Jackie Robinson Honored With Congressional Gold Medal
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KWAME HOLMAN: It was standing room only inside the rotunda of the U.S. Capitol this afternoon to award posthumously the Congressional Gold Medal to Jackie Robinson, the first to break baseball’s color barrier. President Bush was among the dozens of elected officials, civil rights leaders and sports personalities who joined in honoring Robinson.
PRESIDENT GEORGE W. BUSH: I found what Martin Luther King’s quote about him interesting. He said he was a freedom rider before freedom rides. That’s a pretty high compliment when you think about it. To me, it just says courage and decency and honor.
KWAME HOLMAN: The accompanying resolution approved by the Congress recognized Robinson’s remarkable athletic achievements, both in college and as a member of baseball’s Brooklyn Dodgers. Robinson won the National League’s Rookie of the Year award in 1947 and its Most Valuable Player award two years later.
But it was Robinson’s exceptional fortitude and integrity, the resolution cited, that had a profound influence on civil and human rights in America. Massachusetts Sen. John Kerry co-sponsored the Robinson tribute.
SEN. JOHN KERRY: He risked his life. He risked his family. Branch Ricky wondered how he endured the racial epithets and flying cleats, hate letters and death threats, pitchers throwing at his head and legs, catchers spitting on his shoes.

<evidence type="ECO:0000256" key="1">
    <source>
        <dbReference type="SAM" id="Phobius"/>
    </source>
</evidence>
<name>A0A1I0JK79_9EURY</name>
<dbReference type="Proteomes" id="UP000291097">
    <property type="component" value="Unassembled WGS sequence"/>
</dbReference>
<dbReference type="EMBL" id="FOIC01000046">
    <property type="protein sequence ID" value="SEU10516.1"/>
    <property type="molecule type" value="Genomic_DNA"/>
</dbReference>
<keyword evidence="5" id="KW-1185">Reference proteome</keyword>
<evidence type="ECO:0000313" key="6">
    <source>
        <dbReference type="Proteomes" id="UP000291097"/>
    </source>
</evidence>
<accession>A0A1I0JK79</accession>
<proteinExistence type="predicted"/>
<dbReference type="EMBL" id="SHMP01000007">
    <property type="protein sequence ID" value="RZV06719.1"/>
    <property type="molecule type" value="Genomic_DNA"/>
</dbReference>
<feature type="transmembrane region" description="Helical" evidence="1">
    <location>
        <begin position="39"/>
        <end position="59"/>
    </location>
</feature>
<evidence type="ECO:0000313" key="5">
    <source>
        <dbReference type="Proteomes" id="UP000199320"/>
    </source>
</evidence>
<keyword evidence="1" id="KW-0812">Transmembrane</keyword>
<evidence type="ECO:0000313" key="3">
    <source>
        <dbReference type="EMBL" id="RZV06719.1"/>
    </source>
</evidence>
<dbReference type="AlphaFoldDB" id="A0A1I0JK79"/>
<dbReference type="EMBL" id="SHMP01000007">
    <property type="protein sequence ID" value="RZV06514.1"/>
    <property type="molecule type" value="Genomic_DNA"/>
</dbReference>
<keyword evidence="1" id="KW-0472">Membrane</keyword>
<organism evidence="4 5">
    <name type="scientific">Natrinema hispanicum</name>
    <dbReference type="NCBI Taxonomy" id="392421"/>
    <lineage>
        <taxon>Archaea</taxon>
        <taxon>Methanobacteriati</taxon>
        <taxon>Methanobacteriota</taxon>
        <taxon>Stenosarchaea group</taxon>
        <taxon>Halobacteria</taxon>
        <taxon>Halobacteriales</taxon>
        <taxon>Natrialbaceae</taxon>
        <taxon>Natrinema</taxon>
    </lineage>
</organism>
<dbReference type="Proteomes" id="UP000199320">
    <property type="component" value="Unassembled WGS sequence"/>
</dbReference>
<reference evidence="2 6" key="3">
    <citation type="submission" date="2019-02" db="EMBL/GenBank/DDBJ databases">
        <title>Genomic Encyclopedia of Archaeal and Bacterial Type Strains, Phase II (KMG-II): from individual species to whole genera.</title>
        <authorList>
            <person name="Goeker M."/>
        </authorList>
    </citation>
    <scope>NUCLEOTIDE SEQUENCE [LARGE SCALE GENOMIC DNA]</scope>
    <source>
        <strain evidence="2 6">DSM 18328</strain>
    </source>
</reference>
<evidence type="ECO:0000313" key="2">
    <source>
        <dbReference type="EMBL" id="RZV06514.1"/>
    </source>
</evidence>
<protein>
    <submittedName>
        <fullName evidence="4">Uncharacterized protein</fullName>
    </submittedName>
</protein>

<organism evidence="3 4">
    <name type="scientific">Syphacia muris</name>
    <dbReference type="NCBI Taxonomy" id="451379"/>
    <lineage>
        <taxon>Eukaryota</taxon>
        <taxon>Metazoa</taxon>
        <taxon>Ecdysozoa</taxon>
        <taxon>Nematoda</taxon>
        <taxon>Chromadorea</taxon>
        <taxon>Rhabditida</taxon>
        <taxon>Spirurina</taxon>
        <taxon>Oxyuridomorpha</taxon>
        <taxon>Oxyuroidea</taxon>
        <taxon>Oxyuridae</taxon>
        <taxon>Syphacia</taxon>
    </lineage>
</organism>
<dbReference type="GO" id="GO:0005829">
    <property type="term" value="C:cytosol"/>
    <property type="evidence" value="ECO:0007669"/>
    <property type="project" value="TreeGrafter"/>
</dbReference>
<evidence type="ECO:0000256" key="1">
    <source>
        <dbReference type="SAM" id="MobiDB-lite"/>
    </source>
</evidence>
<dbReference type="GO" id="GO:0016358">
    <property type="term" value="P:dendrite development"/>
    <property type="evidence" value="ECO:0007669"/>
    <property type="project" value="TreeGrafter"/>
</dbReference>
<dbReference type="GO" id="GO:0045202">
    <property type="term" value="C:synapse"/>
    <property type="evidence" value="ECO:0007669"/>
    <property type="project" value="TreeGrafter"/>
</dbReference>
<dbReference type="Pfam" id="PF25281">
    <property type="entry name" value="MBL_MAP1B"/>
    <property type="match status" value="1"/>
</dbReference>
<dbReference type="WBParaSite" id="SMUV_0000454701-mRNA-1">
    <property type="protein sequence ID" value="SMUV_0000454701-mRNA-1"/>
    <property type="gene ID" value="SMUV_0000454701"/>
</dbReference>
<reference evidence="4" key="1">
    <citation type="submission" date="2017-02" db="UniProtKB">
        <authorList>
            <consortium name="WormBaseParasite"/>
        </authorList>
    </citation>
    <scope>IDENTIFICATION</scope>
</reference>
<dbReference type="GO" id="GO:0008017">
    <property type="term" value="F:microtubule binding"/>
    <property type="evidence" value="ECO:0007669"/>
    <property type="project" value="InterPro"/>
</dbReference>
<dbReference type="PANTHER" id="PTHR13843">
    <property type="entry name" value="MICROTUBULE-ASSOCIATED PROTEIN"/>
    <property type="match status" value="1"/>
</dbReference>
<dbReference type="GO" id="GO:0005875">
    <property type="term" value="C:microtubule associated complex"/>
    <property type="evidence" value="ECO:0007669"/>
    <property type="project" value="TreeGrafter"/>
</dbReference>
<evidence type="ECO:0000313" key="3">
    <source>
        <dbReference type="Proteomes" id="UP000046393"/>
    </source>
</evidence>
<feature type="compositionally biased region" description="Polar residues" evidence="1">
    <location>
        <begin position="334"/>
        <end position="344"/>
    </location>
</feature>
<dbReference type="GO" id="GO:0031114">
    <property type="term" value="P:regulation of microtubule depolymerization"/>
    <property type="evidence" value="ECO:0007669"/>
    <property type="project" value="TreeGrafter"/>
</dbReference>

KWAME HOLMAN: North Carolina’s Mel Watt is chairman of the Congressional Black Caucus.
REP. MEL WATT: He knew he was a symbol and a barrier-breaker and that staying the course would have consequences for millions of people to come.
KWAME HOLMAN: Rachel Robinson, who stood with her husband through those torturous years of his early career, accepted the Congressional Gold Medal on his behalf.
RACHEL ROBINSON: This medal confirms what we know: Jackie Robinson stands as a heroic role model for all Americans who believe in justice and equality. Once again my thanks to all for this generous expression of appreciation for a life well lived. Thank you.
KWAME HOLMAN: Shortly after her husband’s death in 1972, Rachel Robinson created the Jackie Robinson Foundation, which continues to provide college scholarships and other educational opportunities to minority students.